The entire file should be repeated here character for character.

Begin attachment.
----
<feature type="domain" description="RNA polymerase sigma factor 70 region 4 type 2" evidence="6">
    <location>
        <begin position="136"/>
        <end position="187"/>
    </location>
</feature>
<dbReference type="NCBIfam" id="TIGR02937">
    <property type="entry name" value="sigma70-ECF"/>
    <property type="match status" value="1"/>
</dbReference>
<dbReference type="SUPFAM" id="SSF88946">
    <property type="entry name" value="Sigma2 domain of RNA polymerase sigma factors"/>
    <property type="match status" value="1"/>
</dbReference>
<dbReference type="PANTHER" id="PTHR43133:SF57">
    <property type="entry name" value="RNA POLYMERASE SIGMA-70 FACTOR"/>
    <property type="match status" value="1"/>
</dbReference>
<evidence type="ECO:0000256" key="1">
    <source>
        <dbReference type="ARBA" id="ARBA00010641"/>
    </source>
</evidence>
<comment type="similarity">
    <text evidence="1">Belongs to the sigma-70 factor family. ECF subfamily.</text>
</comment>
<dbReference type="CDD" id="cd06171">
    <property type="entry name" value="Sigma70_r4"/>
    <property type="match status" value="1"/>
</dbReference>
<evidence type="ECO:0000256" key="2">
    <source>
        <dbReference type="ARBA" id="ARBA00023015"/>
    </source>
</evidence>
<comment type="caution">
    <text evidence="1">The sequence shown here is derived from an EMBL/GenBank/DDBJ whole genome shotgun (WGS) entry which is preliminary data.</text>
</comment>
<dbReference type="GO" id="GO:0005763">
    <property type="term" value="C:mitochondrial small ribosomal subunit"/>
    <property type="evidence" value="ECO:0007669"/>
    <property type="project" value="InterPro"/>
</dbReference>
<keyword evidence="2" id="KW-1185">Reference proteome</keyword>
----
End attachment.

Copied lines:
<feature type="domain" description="RNA polymerase sigma factor 70 region 4 type 2" evidence="6">
    <location>
        <begin position="136"/>
        <end position="187"/>
    </location>
</feature>
<dbReference type="NCBIfam" id="TIGR02937">
    <property type="entry name" value="sigma70-ECF"/>
    <property type="match status" value="1"/>
</dbReference>
<dbReference type="SUPFAM" id="SSF88946">
    <property type="entry name" value="Sigma2 domain of RNA polymerase sigma factors"/>
    <property type="match status" value="1"/>
</dbReference>
<dbReference type="PANTHER" id="PTHR43133:SF57">
    <property type="entry name" value="RNA POLYMERASE SIGMA-70 FACTOR"/>
    <property type="match status" value="1"/>
</dbReference>
<evidence type="ECO:0000256" key="1">
    <source>
        <dbReference type="ARBA" id="ARBA00010641"/>
    </source>
</evidence>
<comment type="similarity">
    <text evidence="1">Belongs to the sigma-70 factor family. ECF subfamily.</text>
</comment>
<dbReference type="CDD" id="cd06171">
    <property type="entry name" value="Sigma70_r4"/>
    <property type="match status" value="1"/>
</dbReference>
<evidence type="ECO:0000256" key="2">
    <source>
        <dbReference type="ARBA" id="ARBA00023015"/>
    </source>
</evidence>
<comment type="caution">
    <text evidence="1">The sequence shown here is derived from an EMBL/GenBank/DDBJ whole genome shotgun (WGS) entry which is preliminary data.</text>
</comment>
<dbReference type="GO" id="GO:0005763">
    <property type="term" value="C:mitochondrial small ribosomal subunit"/>
    <property type="evidence" value="ECO:0007669"/>
    <property type="project" value="InterPro"/>
</dbReference>
<keyword evidence="2" id="KW-1185">Reference proteome</keyword>